27 September 2023

PS from the PaSt: 10–16 April 2013

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1. This week 10 years ago, New South Wales released a new Asbestos Plan to reduce the incidence of asbestos-related diseases across the State.

Minister for Finance and Services, Greg Pearce said the plan would increase awareness of the dangers associated with asbestos and ensure its safe management to improve long-term health and safety outcomes.

Mr Pearce said Australia had one of the highest mesothelioma rates in the world and the level of asbestos-related illness in NSW was unacceptably high.

“The NSW Dust Diseases Board reporting 201 asbestos-related deaths across the State in 2011,” Mr Pearce said.

“Tragically, the number of people with asbestos-related diseases may increase in the next few years, as there is often a delay of up to 40 years between exposure and the onset of disease.”

2. Also in New South Wales, a fire safety survey revealed that 87 per cent of the State’s households were ignoring the safety recommendations of fire services.

Superintendent with Fire & Rescue NSW, Tom Cooper urged people to have a working smoke alarm and a well-practised home escape plan.

The 2013 Duracell Fire Safety Survey revealed only 34 per cent of households changed their smoke alarm batteries annually and one in three had disconnected their alarm to stop a “false” alarm, rendering the unit useless and putting families at risk.

Superintendent Cooper said most house fires were caused by faulty electrical equipment or cooking left unattended.

“Australians are placing themselves in danger by failing to test and check their smoke alarms,” Superintendent Cooper said.

3. A new medical research partnership between some of Victoria’s leading research institutions and the Singapore Government was announced to help fight three of the most infectious diseases in the Asia-Pacific.

Federal Minister for Health, Tanya Plibersek said the funding would support five research teams in Australia and Singapore on projects that would address diseases including tuberculosis, dengue fever and influenza.

“Infectious diseases such as SARS, avian and swine flu are significant threats to public health in the Asia-Pacific,” Ms Plibersek said.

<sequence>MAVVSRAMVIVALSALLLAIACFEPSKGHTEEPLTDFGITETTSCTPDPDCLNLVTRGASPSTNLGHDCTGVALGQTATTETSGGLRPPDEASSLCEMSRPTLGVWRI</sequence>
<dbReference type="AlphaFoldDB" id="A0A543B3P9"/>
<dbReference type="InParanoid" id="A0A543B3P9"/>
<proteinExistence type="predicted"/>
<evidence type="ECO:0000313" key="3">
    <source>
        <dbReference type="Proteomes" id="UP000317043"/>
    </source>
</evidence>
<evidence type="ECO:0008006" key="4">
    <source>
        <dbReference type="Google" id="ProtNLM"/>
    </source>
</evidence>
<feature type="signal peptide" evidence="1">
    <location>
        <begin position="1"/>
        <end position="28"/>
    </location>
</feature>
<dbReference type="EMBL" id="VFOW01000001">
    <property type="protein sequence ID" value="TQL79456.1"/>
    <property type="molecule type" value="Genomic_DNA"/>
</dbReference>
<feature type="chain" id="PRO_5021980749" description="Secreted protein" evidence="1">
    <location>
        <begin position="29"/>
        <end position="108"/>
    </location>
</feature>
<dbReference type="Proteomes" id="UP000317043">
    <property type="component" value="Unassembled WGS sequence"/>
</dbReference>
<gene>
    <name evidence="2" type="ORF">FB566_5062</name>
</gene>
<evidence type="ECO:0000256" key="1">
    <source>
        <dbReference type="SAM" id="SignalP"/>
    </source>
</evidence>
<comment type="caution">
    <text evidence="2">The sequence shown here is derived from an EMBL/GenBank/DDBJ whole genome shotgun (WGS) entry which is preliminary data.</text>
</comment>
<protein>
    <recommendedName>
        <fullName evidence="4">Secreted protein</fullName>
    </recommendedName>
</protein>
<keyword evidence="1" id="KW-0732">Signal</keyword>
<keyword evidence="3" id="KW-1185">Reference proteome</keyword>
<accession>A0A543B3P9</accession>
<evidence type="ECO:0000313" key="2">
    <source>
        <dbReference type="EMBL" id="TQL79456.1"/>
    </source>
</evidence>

“It is vital that we work with regional partners to prepare for potential outbreaks and successfully treat the cases that are currently emerging in our region.”

4. Victorian Minister for Mental Health, Mary Wooldridge announced a unique psychiatric facility for the new Bendigo Hospital to provide people with mental illness access to the best possible care.

Ms Wooldridge said the hospital would provide 80 mental health beds for Bendigo and surrounding regions and include a 35-bed adult psychiatric unit, a 20-bed aged psychiatric unit, a 20-bed secure extended care unit and a five-bed mother and baby unit.

She said the new hospital would incorporate a range of environments that would enhance the specialist care provided in the new psychiatric units and significantly increase the capacity of the hospital to treat patients.

“The design will focus on creating a therapeutic environment, rather than an institutional-type setting,” Ms Wooldridge said.

5. The Australian Fisheries Management Authority (AFMA) launched the free FishMap tool created by the CSIRO, allowing users to discover which fish live in any location at any depth along Australia’s continental shelf and slope and create regional illustrated species lists for almost all of Australia’s marine fish.

Ichthyologist at the CSIRO, Daniel Gledhill said Australia’s marine biodiversity was among the richest in world, but previously there was no Australia-wide capability to rapidly produce regional, illustrated species lists.

“FishMap is the only resource of its kind in the world that covers virtually all species of marine fish found in the marine waters of an entire continent,” Mr Gledhill said.

6. And a decade ago Prime Minister, Julia Gillard announced a $40 million National Crime Prevention Fund that would used confiscated proceeds of crime to target crime hotspots by contributing to infrastructure like closed-circuit television (CCTV) systems and lighting as well as youth mentoring and outreach programs targeting people at risk of becoming involved in crime.

Ms Gillard said the Fund was the third component of a package of measures to target street crime and gang violence across Australia.

She said the recently announced National Anti-Gang Taskforce would use the new Australian Gang Intelligence Centre to interpret criminal intelligence on gang activity across Australia and their links overseas and directly target, investigate and arrest gang members in Australia.

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